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Volume 6 - Opinions of Counsel SBEA No. 100

Opinions of Counsel index

Real property, definition of (land under water) (lake bed) - Real Property Actions and Proceedings Law, Article 15; Real Property Tax Law, § 102(12)(a):

Lake beds are real property. Whether the value of the lake bed is to be included in the assessment of property of littoral owners may be affected by the manner in which title to the lake beds is held. Assessment records do not establish title to real property.

Frequently, a tax map program uncovers title controversies of which property owners had been previously unaware. In this inquiry the questions involve the accessibility of a lake bed, the establishment of title thereto, the separation of title to the lake bed from title to the lake front, and the valuation of the lake bed.

The preliminary question is whether the bed of a lake is real property. Real Property Tax Law, section 102(12)(a) provides, in part, that “‘Real property’, ‘property’ or ‘land’: mean and include, (a) Land itself, above and under water. . .”, and section 300 of that law provides, “All real property within the state shall be subject to real property taxation, special ad valorem levies and special assessments unless exempt therefrom by law.” Thus, a lake bed is real property and, absent an exemption, is taxable.

How ownership and value are determined are not so easily answered. The threshold question in dealing with ownership of lake beds is whether the lake is navigable. The test for navigability is a practical one-the capacity and susceptibility of the lake for trade, commerce or travel {Morgan v. King, 35 N.Y. 454; Fairchild v. Kramer, 11 A.D.2d 232, 204 N.Y.S.2d 823). A presumption exists that title to land under a navigable lake is in the State (Commonwealth of Massachusetts v. New York, 271 U.S. 65, 46 Sup.Ct. 357, 70 L.Ed. 838; People v. Foote, 242 App. Div. 162, 273 N.Y.S. 567). A survey of judicial determinations of whether particular lakes are navigable is contained in 63 N.Y. Jur., Waters § 209 (1978).

Where lakewaters are non-navigable, a rule of construction has been applied in New York that, absent express words to the contrary, a grant of lakefront property carries title to the center of the lake (People v. System Properties, 2 N.Y.2d 330, 141 N.E.2d 429, 160 N.Y.S.2d 859). The portion of lakebed owned by a lakefront owner - traditionally referred to as a littoral owner - will generally be determined by the ratio of lake frontage owned to total lake frontage, although more sophisticated geometric computations may be needed for irregularly shaped lakes (see, Calkins v. Hart, 219 N.Y. 145,113 N.E. 785).

It must be understood that these rules are rules of construction, and where evidence exists to rebut them, the presumptions these rules establish are overcome. Thus, it is possible that grants of lake front property may not include any of the lake bed. Conversely, the grant of one lake front parcel may by its terms include the entire lake bed.

As we have noted in other contexts, it is not the function of the assessor to resolve title disputes to property; similarly, assessment records are not proof of title (5 Op.Counsel SBEA No. 34, 6 Op.Counsel SBEA No. 36). The assessor is charged with ascertaining “by diligent inquiry” the ownership of all parcels within the assessing unit (Real Property Tax Law, § 500). However, if after such diligent inquiry, the assessor is uncertain who owns lake bed property, his actions are the same as with any ownership problem: that is, on the assessment roll, the owner may be entered as “unknown” or the prior or reputed owner may continue to be listed (Real Property Tax Law, § 502(2); 5 Op.Counsel SBEA No. 34). Since the real property tax is an in rem tax. the source of the tax payment is immaterial. In any case, the proper means for determining title to property is an action under Article 15 of the Real Property Actions and Proceedings Law, and not through analysis of assessment records.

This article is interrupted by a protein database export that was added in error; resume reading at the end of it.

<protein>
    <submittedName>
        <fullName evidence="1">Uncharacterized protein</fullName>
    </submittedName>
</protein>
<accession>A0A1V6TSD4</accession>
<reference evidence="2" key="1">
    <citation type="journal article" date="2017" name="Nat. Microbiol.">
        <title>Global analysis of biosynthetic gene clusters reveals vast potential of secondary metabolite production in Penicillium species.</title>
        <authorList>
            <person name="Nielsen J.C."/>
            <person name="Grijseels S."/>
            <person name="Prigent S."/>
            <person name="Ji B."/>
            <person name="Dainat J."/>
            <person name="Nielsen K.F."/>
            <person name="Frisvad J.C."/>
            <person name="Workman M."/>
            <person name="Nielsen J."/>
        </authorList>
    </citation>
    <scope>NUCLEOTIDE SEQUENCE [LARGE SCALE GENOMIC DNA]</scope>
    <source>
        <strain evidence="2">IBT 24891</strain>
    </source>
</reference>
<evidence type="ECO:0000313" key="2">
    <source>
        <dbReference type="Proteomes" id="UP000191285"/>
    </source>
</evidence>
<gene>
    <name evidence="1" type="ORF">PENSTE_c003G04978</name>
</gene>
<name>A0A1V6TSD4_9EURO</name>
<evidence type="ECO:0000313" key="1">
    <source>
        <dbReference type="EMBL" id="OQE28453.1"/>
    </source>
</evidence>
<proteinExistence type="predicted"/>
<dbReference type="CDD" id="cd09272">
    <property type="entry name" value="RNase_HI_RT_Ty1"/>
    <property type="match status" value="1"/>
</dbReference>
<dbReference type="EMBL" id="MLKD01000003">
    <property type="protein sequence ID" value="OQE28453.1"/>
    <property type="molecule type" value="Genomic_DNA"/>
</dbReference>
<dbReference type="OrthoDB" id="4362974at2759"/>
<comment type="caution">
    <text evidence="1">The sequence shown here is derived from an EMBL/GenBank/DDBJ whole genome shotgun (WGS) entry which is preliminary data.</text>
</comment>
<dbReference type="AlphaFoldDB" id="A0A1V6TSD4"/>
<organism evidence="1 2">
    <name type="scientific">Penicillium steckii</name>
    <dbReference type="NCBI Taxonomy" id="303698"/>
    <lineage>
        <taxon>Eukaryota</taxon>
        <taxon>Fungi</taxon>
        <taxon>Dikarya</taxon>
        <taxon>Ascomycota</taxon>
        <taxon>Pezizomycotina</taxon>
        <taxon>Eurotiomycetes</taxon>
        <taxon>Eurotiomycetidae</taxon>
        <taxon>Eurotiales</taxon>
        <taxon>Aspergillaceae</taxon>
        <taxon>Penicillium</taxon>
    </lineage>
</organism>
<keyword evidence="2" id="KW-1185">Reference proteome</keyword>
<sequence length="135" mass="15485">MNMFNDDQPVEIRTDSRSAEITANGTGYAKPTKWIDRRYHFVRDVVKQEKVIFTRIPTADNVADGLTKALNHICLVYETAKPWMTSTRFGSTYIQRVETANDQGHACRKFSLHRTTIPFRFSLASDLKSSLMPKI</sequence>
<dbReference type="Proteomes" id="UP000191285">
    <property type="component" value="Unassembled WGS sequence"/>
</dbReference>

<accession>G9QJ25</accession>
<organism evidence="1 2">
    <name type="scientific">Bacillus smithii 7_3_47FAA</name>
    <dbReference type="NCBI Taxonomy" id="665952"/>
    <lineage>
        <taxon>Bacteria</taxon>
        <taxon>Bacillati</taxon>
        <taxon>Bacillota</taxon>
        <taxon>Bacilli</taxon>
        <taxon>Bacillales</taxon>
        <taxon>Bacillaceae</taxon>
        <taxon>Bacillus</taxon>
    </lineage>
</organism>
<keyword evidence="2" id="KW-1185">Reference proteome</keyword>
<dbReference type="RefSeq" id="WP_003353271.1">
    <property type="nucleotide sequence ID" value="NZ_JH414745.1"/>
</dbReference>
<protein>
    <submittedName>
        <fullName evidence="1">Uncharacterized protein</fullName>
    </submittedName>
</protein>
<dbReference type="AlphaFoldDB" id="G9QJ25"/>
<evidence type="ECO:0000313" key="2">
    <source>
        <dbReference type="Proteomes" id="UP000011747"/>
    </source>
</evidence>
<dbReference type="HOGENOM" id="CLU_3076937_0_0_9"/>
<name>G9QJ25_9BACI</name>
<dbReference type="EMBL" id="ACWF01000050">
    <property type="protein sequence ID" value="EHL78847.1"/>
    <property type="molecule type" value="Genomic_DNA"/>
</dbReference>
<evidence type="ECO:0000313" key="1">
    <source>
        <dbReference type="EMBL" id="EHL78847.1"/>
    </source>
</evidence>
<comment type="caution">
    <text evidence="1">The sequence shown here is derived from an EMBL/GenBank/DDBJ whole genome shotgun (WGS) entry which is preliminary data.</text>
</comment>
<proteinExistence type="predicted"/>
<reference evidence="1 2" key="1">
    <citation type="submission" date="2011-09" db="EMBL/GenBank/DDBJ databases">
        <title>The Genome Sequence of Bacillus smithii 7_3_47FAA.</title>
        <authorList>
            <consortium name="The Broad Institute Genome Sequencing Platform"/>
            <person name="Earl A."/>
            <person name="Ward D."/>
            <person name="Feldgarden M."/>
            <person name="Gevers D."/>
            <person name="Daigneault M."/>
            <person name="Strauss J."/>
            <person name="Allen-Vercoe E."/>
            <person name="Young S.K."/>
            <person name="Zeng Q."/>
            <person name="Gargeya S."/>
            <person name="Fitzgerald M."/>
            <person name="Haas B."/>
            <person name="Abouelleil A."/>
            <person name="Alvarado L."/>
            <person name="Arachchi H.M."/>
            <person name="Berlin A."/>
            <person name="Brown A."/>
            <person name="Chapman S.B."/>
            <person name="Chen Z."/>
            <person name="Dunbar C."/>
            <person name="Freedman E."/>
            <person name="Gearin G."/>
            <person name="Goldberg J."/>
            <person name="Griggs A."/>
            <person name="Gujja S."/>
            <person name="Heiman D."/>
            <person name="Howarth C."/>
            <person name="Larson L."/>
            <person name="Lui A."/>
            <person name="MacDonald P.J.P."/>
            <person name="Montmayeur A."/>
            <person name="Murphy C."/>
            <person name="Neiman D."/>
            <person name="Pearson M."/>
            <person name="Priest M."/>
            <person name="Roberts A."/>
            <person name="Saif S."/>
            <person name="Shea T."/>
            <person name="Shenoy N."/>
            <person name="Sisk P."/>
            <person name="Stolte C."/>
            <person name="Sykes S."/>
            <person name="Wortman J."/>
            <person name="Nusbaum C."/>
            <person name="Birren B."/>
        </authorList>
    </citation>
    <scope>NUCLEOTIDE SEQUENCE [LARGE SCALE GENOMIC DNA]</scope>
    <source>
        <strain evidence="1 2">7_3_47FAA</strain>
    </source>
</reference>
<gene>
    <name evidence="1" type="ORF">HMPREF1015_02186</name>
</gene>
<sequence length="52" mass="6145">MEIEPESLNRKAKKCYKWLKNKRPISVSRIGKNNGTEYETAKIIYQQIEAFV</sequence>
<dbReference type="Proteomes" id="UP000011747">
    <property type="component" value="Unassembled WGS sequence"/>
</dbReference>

It might seem that this discussion is primarily academic, since the value of lake bed property for assessment purposes may be minimal, with the real value of such property included in the assessment of the lake front property (see, White v. Knickerbocker Ice Co., 254 N.Y. 152, 172 N.E. 452). However, this is not always the case. New York has not conferred upon littoral owners a package of rights parallel to those possessed by riparian owners. That is, littoral owners possess no general rights to use and enjoy the lake as a result of owning lake front property. Any such rights result from ownership of lake bed property or some source other than mere littoral ownership. When such rights result from ownership of lake bed property, they exist over the portion of the lake bed owned, not the entire lake (Commonwealth Water Co. v. Brunner; 175 App.Div. 153, 161 N.Y.S. 794).

Thus, ownership of the bed of a non-navigable lake may be of considerable value. However, where ownership is divided, it may be practically impossible for one owner to enforce his rights and keep other owners from enjoying the water over his portion (see, Waters of White Lake, Inc. v. Fricke, 282 App.Div. 333, 123 N.Y.S.2d 400, aff’d, 308 N.Y. 899, 126 N.E.2d 568). Conversely, where an entire lake bed is owned by one legal entity, even a property owners association, such a bed may be of value if the bed itself is transferable (see, Grosser v. Graham, 97 Misc.2d 417, 411 N.Y.S.2d 836).

November 8, 1979